Keillor’s political opinions had grown more obvious over time, but he had never pressed them overtly until the publication of Me: By Jimmy (Big Boy) Valente, Governor of Minnesota, as told to Garrison Keillor (1999) and Homegrown Democrat: A Few Plain Thoughts from the Heart of America (2004). The former reflected an ongoing feud between the writer and Jesse “The Body” Ventura, a former professional wrestler and the governor of his home state from 1999 to 2002. The latter offered encouragement to his fellow Democrats during a period that he believed to be dominated by conservative politics. Keillor ventured into yet another genre when he edited Good Poems (2002) and Good Poems for Hard Times (2005).
Keillor lives in St. Paul with his wife and their daughter. He teaches at the University of Minnesota and is a member of the American Academy of Arts and Letters.
Last Updated on May 6, 2015, by eNotes Editorial. Word Count: 147
The titles of four of Keillor’s first books and the order of their publication serve as a summary statement of the first part of his career. In Happy to Be Here, a major comedic talent appears on the literary scene. Lake Wobegon Days showcases his powers of invention and his impressive prose style in a sustained narrative. Leaving Home announces that the author’s Lake Wobegon period is coming an end. In We Are Still Married, Keillor’s center of consciousness is no longer located in the Midwest. It can now be found in New York City. Perhaps the title is both a plea and a pledge to the readers who loved Lake Wobegon so much. Indeed, they loved it so much that, in time, the author returned to Minnesota and brought, as Wobegon Boy and Lake Wobegon Summer 1956 reveal, his old subject matter with him.
Last Updated on May 6, 2015, by eNotes Editorial. Word Count: 655
Garrison Keillor’s roots in small-town Minnesota provided him with the particular brand of midwestern humor that brought him fame and on which he continued to capitalize even after relocating to New York City. Born Gary Edward Keillor, he was the third of six children in the family of John P. Keillor, a railway mail clerk and carpenter, and Grace Denham Keillor. When he was in the eighth grade, he adopted the pen name “Garrison” in place of his given names because, he said, he believed that it sounded “more formidable.” He grew up just north of Minneapolis, Minnesota, south of the small town of Anoka in what has since become Brooklyn Park. After his 1960 graduation from Anoka High School, he enrolled in the University of Minnesota, authored a regular column, published stories in the student magazine The Ivory Tower, which he later edited, and was student announcer for KUOM, the university radio station. He received a B.A. in English and journalism in 1966, went to New York in an unsuccessful attempt to land a job as a writer, returned to work on a master’s degree in English, and then took a job with KSJR-FM in Collegeville, the first station in the Minnesota Public Radio network.
Keillor spent fourteen years on and off, from 1968 to 1982, as a disc jockey in St. Paul, Minnesota. His earliest program, The Prairie Home Morning Show, eventually included anecdotes about a mythical Midwestern place that he called Lake Wobegon, situated in the similarly mythical Mist County. One of the hallmarks of the program was inclusion of advertisements from bogus sponsors: Powdermilk Biscuits, Jack’s Auto Repair, Bertha’s Kitty Boutique, and Ralph’s Pretty Good Grocery, among others. Besides broadcasting, Keillor was busy writing. He sold his first story, “Local Family Keeps Son Happy,” to The New Yorker in 1970, then moved with his wife and small son to a farm near Freeport, Minnesota. He was divorced in 1976.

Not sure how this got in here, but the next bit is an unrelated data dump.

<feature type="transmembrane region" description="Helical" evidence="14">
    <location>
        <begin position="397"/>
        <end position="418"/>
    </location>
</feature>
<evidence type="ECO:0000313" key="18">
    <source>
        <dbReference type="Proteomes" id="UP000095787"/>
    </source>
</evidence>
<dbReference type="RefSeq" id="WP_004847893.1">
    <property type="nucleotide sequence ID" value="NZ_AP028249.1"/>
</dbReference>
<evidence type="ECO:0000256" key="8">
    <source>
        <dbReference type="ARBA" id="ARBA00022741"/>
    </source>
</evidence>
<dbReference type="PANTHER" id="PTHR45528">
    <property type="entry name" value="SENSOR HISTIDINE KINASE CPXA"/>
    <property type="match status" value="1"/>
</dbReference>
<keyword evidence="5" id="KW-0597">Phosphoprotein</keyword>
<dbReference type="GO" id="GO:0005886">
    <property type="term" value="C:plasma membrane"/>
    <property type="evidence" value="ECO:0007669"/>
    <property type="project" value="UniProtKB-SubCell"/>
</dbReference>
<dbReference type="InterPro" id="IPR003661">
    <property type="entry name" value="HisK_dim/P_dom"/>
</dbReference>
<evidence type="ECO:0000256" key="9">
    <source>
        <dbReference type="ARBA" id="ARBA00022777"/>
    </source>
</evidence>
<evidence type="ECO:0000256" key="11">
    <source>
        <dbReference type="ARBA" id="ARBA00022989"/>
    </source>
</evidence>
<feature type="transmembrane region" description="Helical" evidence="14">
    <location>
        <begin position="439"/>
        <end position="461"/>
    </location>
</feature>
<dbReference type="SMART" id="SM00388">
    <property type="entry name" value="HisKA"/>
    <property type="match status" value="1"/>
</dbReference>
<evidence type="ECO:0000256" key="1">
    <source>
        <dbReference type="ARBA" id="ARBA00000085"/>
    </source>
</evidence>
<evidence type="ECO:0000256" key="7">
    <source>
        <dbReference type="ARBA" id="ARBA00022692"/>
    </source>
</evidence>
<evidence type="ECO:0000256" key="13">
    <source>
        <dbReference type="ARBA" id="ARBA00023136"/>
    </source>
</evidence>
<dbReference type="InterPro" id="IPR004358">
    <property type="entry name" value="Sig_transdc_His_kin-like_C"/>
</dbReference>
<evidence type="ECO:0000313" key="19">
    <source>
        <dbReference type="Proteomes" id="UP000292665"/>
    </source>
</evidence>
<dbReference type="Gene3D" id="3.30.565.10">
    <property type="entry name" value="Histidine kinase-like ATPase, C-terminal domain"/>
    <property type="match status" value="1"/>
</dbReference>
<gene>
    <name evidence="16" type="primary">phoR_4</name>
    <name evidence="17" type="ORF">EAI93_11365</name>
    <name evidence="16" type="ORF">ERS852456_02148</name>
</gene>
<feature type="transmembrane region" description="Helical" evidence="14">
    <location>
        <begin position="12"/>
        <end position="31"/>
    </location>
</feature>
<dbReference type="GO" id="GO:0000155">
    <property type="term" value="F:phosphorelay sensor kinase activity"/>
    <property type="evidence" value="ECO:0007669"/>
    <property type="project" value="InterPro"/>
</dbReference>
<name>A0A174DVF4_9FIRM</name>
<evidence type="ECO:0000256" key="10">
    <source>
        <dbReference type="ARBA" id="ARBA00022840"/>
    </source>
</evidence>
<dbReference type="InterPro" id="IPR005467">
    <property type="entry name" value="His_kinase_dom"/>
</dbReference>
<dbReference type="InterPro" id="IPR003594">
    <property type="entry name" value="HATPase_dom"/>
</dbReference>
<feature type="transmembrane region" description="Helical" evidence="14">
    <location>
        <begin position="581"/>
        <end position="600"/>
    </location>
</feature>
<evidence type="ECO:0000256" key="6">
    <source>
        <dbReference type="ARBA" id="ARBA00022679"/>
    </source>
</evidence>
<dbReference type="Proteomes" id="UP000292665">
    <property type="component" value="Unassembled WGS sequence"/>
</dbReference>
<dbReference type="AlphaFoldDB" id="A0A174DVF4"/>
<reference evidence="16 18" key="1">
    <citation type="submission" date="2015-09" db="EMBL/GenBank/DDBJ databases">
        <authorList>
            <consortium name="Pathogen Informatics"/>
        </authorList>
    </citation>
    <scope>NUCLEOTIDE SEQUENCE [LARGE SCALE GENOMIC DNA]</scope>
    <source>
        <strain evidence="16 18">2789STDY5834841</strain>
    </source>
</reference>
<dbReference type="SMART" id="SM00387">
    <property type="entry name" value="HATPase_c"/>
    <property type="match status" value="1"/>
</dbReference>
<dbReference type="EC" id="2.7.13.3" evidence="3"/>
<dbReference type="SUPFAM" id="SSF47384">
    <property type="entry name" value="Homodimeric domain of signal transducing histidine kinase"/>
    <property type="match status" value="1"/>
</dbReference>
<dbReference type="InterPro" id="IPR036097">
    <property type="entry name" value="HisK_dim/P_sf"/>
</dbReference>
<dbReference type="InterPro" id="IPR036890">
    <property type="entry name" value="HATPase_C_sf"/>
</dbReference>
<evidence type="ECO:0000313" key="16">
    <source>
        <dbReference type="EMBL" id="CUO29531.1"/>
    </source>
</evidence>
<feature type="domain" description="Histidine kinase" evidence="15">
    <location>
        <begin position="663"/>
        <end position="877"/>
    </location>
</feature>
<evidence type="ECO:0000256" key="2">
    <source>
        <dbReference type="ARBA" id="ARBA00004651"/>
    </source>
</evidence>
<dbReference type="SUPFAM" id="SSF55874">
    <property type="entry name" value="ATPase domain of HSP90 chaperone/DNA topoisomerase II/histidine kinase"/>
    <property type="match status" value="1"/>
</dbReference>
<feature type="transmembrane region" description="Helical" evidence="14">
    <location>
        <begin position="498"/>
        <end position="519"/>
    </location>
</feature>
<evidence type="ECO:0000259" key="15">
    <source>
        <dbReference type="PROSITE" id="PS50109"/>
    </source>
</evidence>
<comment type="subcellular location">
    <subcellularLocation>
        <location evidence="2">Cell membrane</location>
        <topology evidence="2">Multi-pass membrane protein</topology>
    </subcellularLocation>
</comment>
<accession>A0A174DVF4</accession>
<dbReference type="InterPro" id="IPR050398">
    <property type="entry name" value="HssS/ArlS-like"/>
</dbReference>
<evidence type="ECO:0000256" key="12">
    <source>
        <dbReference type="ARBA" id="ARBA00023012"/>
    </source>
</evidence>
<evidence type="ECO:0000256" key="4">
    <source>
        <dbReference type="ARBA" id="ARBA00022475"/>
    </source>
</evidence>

Modeled after the Grand Ole Opry in Nashville, Tennessee, Keillor’s first live segment of A Prairie Home Companion aired on July 6, 1974. The monologues, advertisements, and musical entertainment were highlights of the program. Eleven years later, one of the show’s monologues concerned a twenty-fifth high school class reunion in which the narrator, Keillor, rekindles an acquaintance with a foreign exchange student that blossoms into a romance. The monologue was biographical in the sense that, at his own class reunion at Anoka High School, Keillor established a real-life relationship with Ulla Skaerved, Danish exchange student twenty-five years earlier, and they were married on December 29, 1985, in Denmark.
A Prairie Home Companion continued in weekly radio broadcasts for thirteen years, culminating in a farewell performance on June 13, 1987. During these years, Keillor anthologized his monologues in recordings and in books. Perhaps a disenchantment with his celebrity status and an irritation with newspaper reporters in St. Paul, who printed what Keillor believed to be private information about himself, resulted in Keillor and his new wife relocating to Denmark for a short while, then settling in New York City. There, he continued to write for The New Yorker and host a weekly radio broadcast entitled American Radio Company of the Air.
In the mid-1990’s, Garrison Keillor resumed live broadcasts of A Prairie Home Companion, but for his return to radio he began touring the United States and no longer limited himself to performing his shows in Minnesota. He still continued to tell witty stories about the residents of the fictional town of Wobegon, Minnesota. In 1999, Garrison Keillor wrote a fictional autobiography of a resident of Wobegon and a witty satire of Governor Jesse Ventura of Minnesota. The similarities between the fictional governor named Jimmy Valente and Jesse Ventura are so striking that Keillor felt the need to state that readers should not assume that his book, a satire of the state of American politics in the late twentieth century, has anything to do with Jesse Ventura.